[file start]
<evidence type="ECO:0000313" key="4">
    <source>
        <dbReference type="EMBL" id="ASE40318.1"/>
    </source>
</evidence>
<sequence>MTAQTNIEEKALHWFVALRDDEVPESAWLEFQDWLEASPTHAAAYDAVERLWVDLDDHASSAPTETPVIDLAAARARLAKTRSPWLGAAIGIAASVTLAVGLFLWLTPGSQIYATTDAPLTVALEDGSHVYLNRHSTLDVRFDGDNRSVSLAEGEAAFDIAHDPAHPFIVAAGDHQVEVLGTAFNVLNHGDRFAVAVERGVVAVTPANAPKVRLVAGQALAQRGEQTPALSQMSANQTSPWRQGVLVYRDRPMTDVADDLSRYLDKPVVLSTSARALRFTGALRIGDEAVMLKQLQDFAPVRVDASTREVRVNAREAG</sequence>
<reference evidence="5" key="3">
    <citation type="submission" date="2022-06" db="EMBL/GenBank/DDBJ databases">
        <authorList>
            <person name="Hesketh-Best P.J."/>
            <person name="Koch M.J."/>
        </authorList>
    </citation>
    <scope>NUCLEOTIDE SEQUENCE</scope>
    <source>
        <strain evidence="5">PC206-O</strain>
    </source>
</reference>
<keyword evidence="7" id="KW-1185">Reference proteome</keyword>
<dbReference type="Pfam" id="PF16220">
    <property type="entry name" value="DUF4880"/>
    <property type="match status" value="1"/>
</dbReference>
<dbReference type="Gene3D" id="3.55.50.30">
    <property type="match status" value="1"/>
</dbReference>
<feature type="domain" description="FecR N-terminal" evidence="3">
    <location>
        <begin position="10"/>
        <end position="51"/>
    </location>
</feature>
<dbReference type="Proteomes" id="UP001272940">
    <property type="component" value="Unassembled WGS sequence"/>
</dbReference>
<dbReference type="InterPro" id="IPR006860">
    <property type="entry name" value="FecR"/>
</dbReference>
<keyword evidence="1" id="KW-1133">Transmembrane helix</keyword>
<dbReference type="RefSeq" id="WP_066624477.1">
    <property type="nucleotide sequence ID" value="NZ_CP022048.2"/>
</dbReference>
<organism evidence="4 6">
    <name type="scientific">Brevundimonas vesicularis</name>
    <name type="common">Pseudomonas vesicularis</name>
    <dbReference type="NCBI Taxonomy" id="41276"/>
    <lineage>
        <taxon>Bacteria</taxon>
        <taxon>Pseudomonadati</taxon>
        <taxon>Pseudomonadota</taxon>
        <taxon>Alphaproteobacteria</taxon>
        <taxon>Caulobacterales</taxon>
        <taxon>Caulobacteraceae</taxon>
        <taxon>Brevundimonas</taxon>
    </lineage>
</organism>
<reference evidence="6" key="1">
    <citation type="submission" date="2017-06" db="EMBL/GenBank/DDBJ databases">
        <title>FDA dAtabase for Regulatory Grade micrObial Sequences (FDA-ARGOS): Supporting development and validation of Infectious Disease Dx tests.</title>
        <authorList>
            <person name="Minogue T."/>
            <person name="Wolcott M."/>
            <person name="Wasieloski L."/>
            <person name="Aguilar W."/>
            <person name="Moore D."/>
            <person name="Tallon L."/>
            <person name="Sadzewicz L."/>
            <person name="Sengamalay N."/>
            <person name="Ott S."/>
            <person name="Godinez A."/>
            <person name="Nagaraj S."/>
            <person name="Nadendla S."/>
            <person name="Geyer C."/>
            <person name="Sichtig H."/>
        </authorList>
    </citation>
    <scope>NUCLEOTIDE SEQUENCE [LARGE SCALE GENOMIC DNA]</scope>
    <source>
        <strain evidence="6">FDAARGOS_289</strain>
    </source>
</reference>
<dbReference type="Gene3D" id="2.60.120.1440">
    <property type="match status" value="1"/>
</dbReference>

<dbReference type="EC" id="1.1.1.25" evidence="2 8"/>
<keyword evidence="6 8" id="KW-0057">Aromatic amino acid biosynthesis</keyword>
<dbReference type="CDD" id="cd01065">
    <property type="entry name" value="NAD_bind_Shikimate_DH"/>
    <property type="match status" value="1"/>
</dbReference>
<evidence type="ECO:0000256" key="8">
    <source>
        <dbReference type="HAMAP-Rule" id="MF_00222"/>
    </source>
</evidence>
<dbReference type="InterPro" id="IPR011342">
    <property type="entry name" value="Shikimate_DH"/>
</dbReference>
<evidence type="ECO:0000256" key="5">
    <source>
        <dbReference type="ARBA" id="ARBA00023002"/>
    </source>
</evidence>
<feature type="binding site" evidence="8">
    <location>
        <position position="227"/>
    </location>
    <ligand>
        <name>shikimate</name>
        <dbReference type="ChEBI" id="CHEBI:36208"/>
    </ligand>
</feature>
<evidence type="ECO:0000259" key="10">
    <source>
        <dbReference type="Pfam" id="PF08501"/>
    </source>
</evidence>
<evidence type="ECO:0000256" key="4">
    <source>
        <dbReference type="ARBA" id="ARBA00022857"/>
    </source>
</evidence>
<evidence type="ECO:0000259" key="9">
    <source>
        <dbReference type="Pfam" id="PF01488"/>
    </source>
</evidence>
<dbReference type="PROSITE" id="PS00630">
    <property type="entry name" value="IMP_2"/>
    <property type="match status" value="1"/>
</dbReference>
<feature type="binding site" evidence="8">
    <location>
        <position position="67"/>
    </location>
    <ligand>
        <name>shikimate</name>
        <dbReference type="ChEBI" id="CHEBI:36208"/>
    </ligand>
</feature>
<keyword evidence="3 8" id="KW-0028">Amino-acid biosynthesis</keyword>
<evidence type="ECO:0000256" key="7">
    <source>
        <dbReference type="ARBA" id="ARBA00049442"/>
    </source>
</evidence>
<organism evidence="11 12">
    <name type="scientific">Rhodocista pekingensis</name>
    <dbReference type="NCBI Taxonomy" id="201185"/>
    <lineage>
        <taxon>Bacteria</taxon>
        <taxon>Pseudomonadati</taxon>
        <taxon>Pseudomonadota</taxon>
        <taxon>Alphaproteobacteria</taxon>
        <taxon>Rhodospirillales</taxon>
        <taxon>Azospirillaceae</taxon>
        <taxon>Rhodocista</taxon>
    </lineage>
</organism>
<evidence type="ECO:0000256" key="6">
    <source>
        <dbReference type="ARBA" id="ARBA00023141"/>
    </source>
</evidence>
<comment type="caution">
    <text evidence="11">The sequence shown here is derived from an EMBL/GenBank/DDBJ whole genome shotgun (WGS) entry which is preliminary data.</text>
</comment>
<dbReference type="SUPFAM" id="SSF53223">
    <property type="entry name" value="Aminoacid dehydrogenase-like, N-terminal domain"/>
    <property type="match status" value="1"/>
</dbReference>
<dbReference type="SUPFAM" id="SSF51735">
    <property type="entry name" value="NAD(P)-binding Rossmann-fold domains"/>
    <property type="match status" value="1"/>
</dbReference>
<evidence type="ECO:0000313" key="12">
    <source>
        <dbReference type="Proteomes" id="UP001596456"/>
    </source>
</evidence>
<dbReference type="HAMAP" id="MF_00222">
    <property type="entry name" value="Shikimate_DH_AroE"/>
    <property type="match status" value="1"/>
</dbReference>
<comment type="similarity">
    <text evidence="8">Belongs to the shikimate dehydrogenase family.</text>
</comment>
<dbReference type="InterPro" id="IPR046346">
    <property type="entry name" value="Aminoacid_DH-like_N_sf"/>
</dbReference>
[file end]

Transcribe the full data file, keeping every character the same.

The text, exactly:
<evidence type="ECO:0000313" key="4">
    <source>
        <dbReference type="EMBL" id="ASE40318.1"/>
    </source>
</evidence>
<sequence>MTAQTNIEEKALHWFVALRDDEVPESAWLEFQDWLEASPTHAAAYDAVERLWVDLDDHASSAPTETPVIDLAAARARLAKTRSPWLGAAIGIAASVTLAVGLFLWLTPGSQIYATTDAPLTVALEDGSHVYLNRHSTLDVRFDGDNRSVSLAEGEAAFDIAHDPAHPFIVAAGDHQVEVLGTAFNVLNHGDRFAVAVERGVVAVTPANAPKVRLVAGQALAQRGEQTPALSQMSANQTSPWRQGVLVYRDRPMTDVADDLSRYLDKPVVLSTSARALRFTGALRIGDEAVMLKQLQDFAPVRVDASTREVRVNAREAG</sequence>
<reference evidence="5" key="3">
    <citation type="submission" date="2022-06" db="EMBL/GenBank/DDBJ databases">
        <authorList>
            <person name="Hesketh-Best P.J."/>
            <person name="Koch M.J."/>
        </authorList>
    </citation>
    <scope>NUCLEOTIDE SEQUENCE</scope>
    <source>
        <strain evidence="5">PC206-O</strain>
    </source>
</reference>
<keyword evidence="7" id="KW-1185">Reference proteome</keyword>
<dbReference type="Pfam" id="PF16220">
    <property type="entry name" value="DUF4880"/>
    <property type="match status" value="1"/>
</dbReference>
<dbReference type="Gene3D" id="3.55.50.30">
    <property type="match status" value="1"/>
</dbReference>
<feature type="domain" description="FecR N-terminal" evidence="3">
    <location>
        <begin position="10"/>
        <end position="51"/>
    </location>
</feature>
<dbReference type="Proteomes" id="UP001272940">
    <property type="component" value="Unassembled WGS sequence"/>
</dbReference>
<dbReference type="InterPro" id="IPR006860">
    <property type="entry name" value="FecR"/>
</dbReference>
<keyword evidence="1" id="KW-1133">Transmembrane helix</keyword>
<dbReference type="RefSeq" id="WP_066624477.1">
    <property type="nucleotide sequence ID" value="NZ_CP022048.2"/>
</dbReference>
<organism evidence="4 6">
    <name type="scientific">Brevundimonas vesicularis</name>
    <name type="common">Pseudomonas vesicularis</name>
    <dbReference type="NCBI Taxonomy" id="41276"/>
    <lineage>
        <taxon>Bacteria</taxon>
        <taxon>Pseudomonadati</taxon>
        <taxon>Pseudomonadota</taxon>
        <taxon>Alphaproteobacteria</taxon>
        <taxon>Caulobacterales</taxon>
        <taxon>Caulobacteraceae</taxon>
        <taxon>Brevundimonas</taxon>
    </lineage>
</organism>
<reference evidence="6" key="1">
    <citation type="submission" date="2017-06" db="EMBL/GenBank/DDBJ databases">
        <title>FDA dAtabase for Regulatory Grade micrObial Sequences (FDA-ARGOS): Supporting development and validation of Infectious Disease Dx tests.</title>
        <authorList>
            <person name="Minogue T."/>
            <person name="Wolcott M."/>
            <person name="Wasieloski L."/>
            <person name="Aguilar W."/>
            <person name="Moore D."/>
            <person name="Tallon L."/>
            <person name="Sadzewicz L."/>
            <person name="Sengamalay N."/>
            <person name="Ott S."/>
            <person name="Godinez A."/>
            <person name="Nagaraj S."/>
            <person name="Nadendla S."/>
            <person name="Geyer C."/>
            <person name="Sichtig H."/>
        </authorList>
    </citation>
    <scope>NUCLEOTIDE SEQUENCE [LARGE SCALE GENOMIC DNA]</scope>
    <source>
        <strain evidence="6">FDAARGOS_289</strain>
    </source>
</reference>
<dbReference type="Gene3D" id="2.60.120.1440">
    <property type="match status" value="1"/>
</dbReference>

<dbReference type="EC" id="1.1.1.25" evidence="2 8"/>
<keyword evidence="6 8" id="KW-0057">Aromatic amino acid biosynthesis</keyword>
<dbReference type="CDD" id="cd01065">
    <property type="entry name" value="NAD_bind_Shikimate_DH"/>
    <property type="match status" value="1"/>
</dbReference>
<evidence type="ECO:0000256" key="8">
    <source>
        <dbReference type="HAMAP-Rule" id="MF_00222"/>
    </source>
</evidence>
<dbReference type="InterPro" id="IPR011342">
    <property type="entry name" value="Shikimate_DH"/>
</dbReference>
<evidence type="ECO:0000256" key="5">
    <source>
        <dbReference type="ARBA" id="ARBA00023002"/>
    </source>
</evidence>
<feature type="binding site" evidence="8">
    <location>
        <position position="227"/>
    </location>
    <ligand>
        <name>shikimate</name>
        <dbReference type="ChEBI" id="CHEBI:36208"/>
    </ligand>
</feature>
<evidence type="ECO:0000259" key="10">
    <source>
        <dbReference type="Pfam" id="PF08501"/>
    </source>
</evidence>
<evidence type="ECO:0000256" key="4">
    <source>
        <dbReference type="ARBA" id="ARBA00022857"/>
    </source>
</evidence>
<evidence type="ECO:0000259" key="9">
    <source>
        <dbReference type="Pfam" id="PF01488"/>
    </source>
</evidence>
<dbReference type="PROSITE" id="PS00630">
    <property type="entry name" value="IMP_2"/>
    <property type="match status" value="1"/>
</dbReference>
<feature type="binding site" evidence="8">
    <location>
        <position position="67"/>
    </location>
    <ligand>
        <name>shikimate</name>
        <dbReference type="ChEBI" id="CHEBI:36208"/>
    </ligand>
</feature>
<keyword evidence="3 8" id="KW-0028">Amino-acid biosynthesis</keyword>
<evidence type="ECO:0000256" key="7">
    <source>
        <dbReference type="ARBA" id="ARBA00049442"/>
    </source>
</evidence>
<organism evidence="11 12">
    <name type="scientific">Rhodocista pekingensis</name>
    <dbReference type="NCBI Taxonomy" id="201185"/>
    <lineage>
        <taxon>Bacteria</taxon>
        <taxon>Pseudomonadati</taxon>
        <taxon>Pseudomonadota</taxon>
        <taxon>Alphaproteobacteria</taxon>
        <taxon>Rhodospirillales</taxon>
        <taxon>Azospirillaceae</taxon>
        <taxon>Rhodocista</taxon>
    </lineage>
</organism>
<evidence type="ECO:0000256" key="6">
    <source>
        <dbReference type="ARBA" id="ARBA00023141"/>
    </source>
</evidence>
<comment type="caution">
    <text evidence="11">The sequence shown here is derived from an EMBL/GenBank/DDBJ whole genome shotgun (WGS) entry which is preliminary data.</text>
</comment>
<dbReference type="SUPFAM" id="SSF53223">
    <property type="entry name" value="Aminoacid dehydrogenase-like, N-terminal domain"/>
    <property type="match status" value="1"/>
</dbReference>
<dbReference type="SUPFAM" id="SSF51735">
    <property type="entry name" value="NAD(P)-binding Rossmann-fold domains"/>
    <property type="match status" value="1"/>
</dbReference>
<evidence type="ECO:0000313" key="12">
    <source>
        <dbReference type="Proteomes" id="UP001596456"/>
    </source>
</evidence>
<dbReference type="HAMAP" id="MF_00222">
    <property type="entry name" value="Shikimate_DH_AroE"/>
    <property type="match status" value="1"/>
</dbReference>
<comment type="similarity">
    <text evidence="8">Belongs to the shikimate dehydrogenase family.</text>
</comment>
<dbReference type="InterPro" id="IPR046346">
    <property type="entry name" value="Aminoacid_DH-like_N_sf"/>
</dbReference>